Updated: Oct 14, 2021
In a deep dynasty league, a league-mate approached me about one of my pitching prospects. He's a top 150 prospect depending on which list you are using. This is a league in which I am pitching heavy in MLB talent and have a decent pipeline of pitching prospects, so I looked for a comparable hitting prospect to ask for in a swap. Jesus Sanchez caught my eye and we made a deal.
Jesus Sanchez is the 113th fantasy prospect on the February update to Eric Cross's Top 300 Fantasy Baseball Prospects list. That ranking is down from 87th on the previous iteration of the list, which no doubt is a result of Sanchez's abysmal MLB debut in 2020, but more on that in a bit.
Jesus Sanchez's 2020 scouting report from Fangraphs makes a number of interesting observations:
Two of the trades Tampa Bay made last summer -- swapping Nick Solak for Peter Fairbanks and Jesus Sanchez for Nick Anderson -- made us wonder if we were undervaluing long-tethered, potential late-inning relievers, or at least underestimating their value to immediate contenders or perhaps the impact of 40-man crunch on trade leverage. It also made us worry we were too high on Sanchez himself. We, and much of the industry, are scared of corner-only prospects who clearly lack plate discipline, and Sanchez is one of these (6.5% career walk rate). That, plus Sanchez's swing still not being fully actualized for power (a seven degree launch angle in 2019, a groundball rate around 50%), means he's fighting an uphill battle to get to his huge raw power in games, since he's either swinging at pitches he can't do anything with or failing to lift a lot of the ones he can. However, Sanchez has some of the most thrilling bat speed in the minors and despite his issues, his talent has enabled him to perform statistically so far. He hits balls very hard (50% of his 2019 balls in play were hit 95 mph or above) and has feel for contact, just not for contact in the air. We think it'll be enough for Sanchez to be an average everyday hitter, and the Marlins have two option years to try to tinker with the swing and coax out more power if they want to. There's All-Star ceiling here if they can do it.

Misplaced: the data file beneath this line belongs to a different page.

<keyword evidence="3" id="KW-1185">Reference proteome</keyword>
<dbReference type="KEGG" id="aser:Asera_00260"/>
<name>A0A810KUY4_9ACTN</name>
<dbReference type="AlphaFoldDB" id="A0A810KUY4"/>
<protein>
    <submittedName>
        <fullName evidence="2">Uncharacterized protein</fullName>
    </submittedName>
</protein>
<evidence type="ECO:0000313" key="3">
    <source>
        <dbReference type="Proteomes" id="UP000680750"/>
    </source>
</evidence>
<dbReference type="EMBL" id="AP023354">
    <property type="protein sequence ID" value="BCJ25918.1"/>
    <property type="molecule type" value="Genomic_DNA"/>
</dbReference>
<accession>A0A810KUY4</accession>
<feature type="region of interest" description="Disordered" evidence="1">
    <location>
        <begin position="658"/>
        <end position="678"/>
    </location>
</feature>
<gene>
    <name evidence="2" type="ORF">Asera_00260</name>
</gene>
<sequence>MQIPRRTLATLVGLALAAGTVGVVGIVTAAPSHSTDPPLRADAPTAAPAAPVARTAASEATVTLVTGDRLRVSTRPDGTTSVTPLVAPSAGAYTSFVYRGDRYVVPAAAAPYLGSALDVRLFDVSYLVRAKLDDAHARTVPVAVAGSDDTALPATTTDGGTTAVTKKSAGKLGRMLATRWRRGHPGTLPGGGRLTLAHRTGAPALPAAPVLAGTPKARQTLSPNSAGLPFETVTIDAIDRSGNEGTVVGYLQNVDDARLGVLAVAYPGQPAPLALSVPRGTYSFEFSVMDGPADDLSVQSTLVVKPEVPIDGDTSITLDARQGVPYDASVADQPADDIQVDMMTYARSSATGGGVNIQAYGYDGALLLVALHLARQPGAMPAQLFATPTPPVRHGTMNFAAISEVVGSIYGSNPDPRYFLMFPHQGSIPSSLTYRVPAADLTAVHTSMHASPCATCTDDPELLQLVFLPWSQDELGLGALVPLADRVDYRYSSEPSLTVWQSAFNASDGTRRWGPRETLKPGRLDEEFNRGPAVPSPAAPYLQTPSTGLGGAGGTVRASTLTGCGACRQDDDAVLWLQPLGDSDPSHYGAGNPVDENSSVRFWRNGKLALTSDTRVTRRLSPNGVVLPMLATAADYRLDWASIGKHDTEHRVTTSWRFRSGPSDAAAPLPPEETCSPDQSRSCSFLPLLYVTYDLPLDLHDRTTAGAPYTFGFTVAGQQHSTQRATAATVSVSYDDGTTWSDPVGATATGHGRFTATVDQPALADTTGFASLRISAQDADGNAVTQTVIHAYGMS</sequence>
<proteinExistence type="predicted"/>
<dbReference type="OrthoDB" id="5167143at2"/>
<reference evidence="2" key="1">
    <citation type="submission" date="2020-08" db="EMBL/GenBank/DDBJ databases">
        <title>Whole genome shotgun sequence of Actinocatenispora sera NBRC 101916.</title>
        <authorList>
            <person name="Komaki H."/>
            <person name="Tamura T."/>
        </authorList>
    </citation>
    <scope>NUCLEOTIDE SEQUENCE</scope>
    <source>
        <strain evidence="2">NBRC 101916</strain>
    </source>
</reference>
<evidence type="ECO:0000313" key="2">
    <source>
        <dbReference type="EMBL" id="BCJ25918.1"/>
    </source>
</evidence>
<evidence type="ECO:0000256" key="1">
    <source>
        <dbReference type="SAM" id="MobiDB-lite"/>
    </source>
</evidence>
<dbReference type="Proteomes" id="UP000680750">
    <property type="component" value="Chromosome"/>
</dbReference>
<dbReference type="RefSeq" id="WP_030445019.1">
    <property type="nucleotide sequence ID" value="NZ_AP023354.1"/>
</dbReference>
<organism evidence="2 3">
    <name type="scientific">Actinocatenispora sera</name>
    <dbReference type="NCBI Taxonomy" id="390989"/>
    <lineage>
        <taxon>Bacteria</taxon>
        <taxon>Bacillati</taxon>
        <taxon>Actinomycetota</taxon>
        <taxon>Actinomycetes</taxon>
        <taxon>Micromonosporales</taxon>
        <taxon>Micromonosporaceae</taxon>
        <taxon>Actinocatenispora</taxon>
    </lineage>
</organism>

There's plenty to like here in a mid 100's speculation-level prospect. Much of the report can be seen in Sanchez's minor league stat lines. Despite 60+ grade raw power, he has never hit more than 15 home runs in a single season. That was in 512 plate appearances at Level A, and with a 48.6% groundball rate. R.I.P., worms.